1:33:30 onwards is worth a listen. If this is typical of Welsh medium education the no wonder so many end up taking GCSEs through english despite years of Welsh medium schooling

  • rate this
    0

    Comment number 47.

    And as far as the theme of this particular blog goes, the WAG is indeed in need of some serious reforms. What a dreadful organisation. It achieves little but spends inordinate amounts. We really must review our systems of governance, from Westminster down, and review what it is this place is there for, it needs some serious economic targets to achieve. Language is not a priority.

  • rate this
    +1

    Comment number 46.

    that radio clip is classic! sums up the nasty attitude of some of the Welsh language enforcers we have to deal with here nicely. Although I bet she's relatively calm compared to some of the fervent obsessives residing here... should anybody have the misfortune to meet them in real life

  • rate this
    +1

    Comment number 45.

    I like the vast majority here am an English speaking Welshman. I have no problem with the use or promotion of the Welsh language. I do however have a problem with it being rammed down my throat at every opportunity, and the cost of its implementation. The language needs to be promoted for a longer time period for it to flourishpeople need tobe encouraged not haveit forced upon them by the Taffyban

  • rate this
    -1

    Comment number 44.

    Glasnost. She was one of the majority, a monoglot English speaker. Boxer. I know what you mean my sports Teacher was a Rugby player and he put me off Rugby for life. No, I have no idea either, but it is a great possibility it is more than you would like. WM, S4C? you wouldn't get many voting, because 1. No one watches it according to you. 2. No one reads the WM, well about 23.000 people

  • rate this
    0

    Comment number 43.

    #41 When I think of my last PE teacher, the phrase 'overweight, elderly illegitimate person' isn't quite the phrase I had in mind.
    I admit: I have no idea how many monoglot persons in Wales may favour more Welsh. Neither have you. Some sort of questionnaire on WM, S4C, more devolved powers, less powers, independence, a republic : all supervised by a neutral; would ruin a lot of arguments here.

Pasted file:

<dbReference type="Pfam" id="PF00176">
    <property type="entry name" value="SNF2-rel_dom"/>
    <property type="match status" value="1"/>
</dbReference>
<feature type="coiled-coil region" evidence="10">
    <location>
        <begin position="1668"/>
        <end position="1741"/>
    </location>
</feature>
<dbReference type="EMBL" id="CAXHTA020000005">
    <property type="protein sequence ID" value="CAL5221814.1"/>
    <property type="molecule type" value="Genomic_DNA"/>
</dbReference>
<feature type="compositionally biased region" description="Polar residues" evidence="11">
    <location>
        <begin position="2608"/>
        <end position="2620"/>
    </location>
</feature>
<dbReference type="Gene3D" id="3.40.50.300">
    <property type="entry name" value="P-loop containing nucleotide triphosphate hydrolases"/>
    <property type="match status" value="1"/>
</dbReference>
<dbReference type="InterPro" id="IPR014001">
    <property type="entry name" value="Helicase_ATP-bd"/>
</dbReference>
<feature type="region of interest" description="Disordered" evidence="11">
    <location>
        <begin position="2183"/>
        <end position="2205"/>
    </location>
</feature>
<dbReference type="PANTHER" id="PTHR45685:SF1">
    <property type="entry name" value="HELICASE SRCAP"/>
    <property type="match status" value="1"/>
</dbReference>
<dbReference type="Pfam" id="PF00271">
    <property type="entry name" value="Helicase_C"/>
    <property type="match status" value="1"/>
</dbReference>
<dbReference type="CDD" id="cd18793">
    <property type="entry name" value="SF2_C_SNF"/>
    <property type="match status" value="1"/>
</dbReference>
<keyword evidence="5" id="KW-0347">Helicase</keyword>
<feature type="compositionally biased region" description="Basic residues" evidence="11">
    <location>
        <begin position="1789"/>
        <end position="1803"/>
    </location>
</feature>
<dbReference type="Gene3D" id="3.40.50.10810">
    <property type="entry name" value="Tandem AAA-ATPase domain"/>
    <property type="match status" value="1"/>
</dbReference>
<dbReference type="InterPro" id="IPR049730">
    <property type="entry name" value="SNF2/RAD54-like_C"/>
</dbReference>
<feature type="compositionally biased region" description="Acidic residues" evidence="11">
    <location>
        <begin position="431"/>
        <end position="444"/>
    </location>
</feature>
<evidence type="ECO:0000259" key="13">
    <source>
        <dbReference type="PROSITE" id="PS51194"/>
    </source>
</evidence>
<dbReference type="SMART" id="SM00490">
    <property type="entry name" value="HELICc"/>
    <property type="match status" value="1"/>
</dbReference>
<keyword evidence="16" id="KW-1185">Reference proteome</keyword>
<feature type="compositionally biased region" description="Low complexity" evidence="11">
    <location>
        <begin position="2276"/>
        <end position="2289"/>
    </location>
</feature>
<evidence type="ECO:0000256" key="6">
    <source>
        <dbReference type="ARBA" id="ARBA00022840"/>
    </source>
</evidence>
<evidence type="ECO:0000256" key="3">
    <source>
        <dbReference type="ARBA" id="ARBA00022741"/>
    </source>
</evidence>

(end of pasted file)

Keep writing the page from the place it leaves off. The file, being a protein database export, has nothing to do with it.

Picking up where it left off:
• rate this
    +1

    Comment number 42.

    (No 36) NW1837 you made ‘my day’ a fascinating insight into the nationalist mindset and the lady featured should run for PC leadership! David Davies had the courage to speak up for the majority and this example brings to the fore as to why Wales must have separate education for English and Welsh speakers.

  • rate this
    0

    Comment number 41.

    Oops Boxer. Did you mean overweight. Not very political correct that was it. But this is one of the majority in Wales persons you and others are always hitting back with, at Welsh speakers. English speaking majority. Perhaps there are a lot more of them than you may not want to accept.

  • rate this
    +1

    Comment number 40.

    #38 Re your Radio2 listener and David Davies. I understand she was 'vigorously' supporting WM education for all whilst being a monoglot English speaker. I will add her to my collection (like the Mikado's; they'll none of them be missed):
    People who can't play the piano, but wish they had practiced
    Fat PE teachers who favour more compulsory sport
    Bar-room pats who would bring back National Service

  • rate this
    0

    Comment number 39.

    Spending on Welsh is £100 million? Does that include Welsh language education? Is that spending on Welsh or on education. Anyway the WG budget is £15 billion a year, £100 million is 0.67 of 1 per cent. That for a language spoken by nearly a fifth of the population. Evidently not enough.

 

Page 1 of 3

 

Features

BBC © 2014 The BBC is not responsible for the content of external sites. Read more.

This page is best viewed in an up-to-date web browser with style sheets (CSS) enabled. While you will be able to view the content of this page in your current browser, you will not be able to get the full visual experience. Please consider upgrading your browser software or enabling style sheets (CSS) if you are able to do so.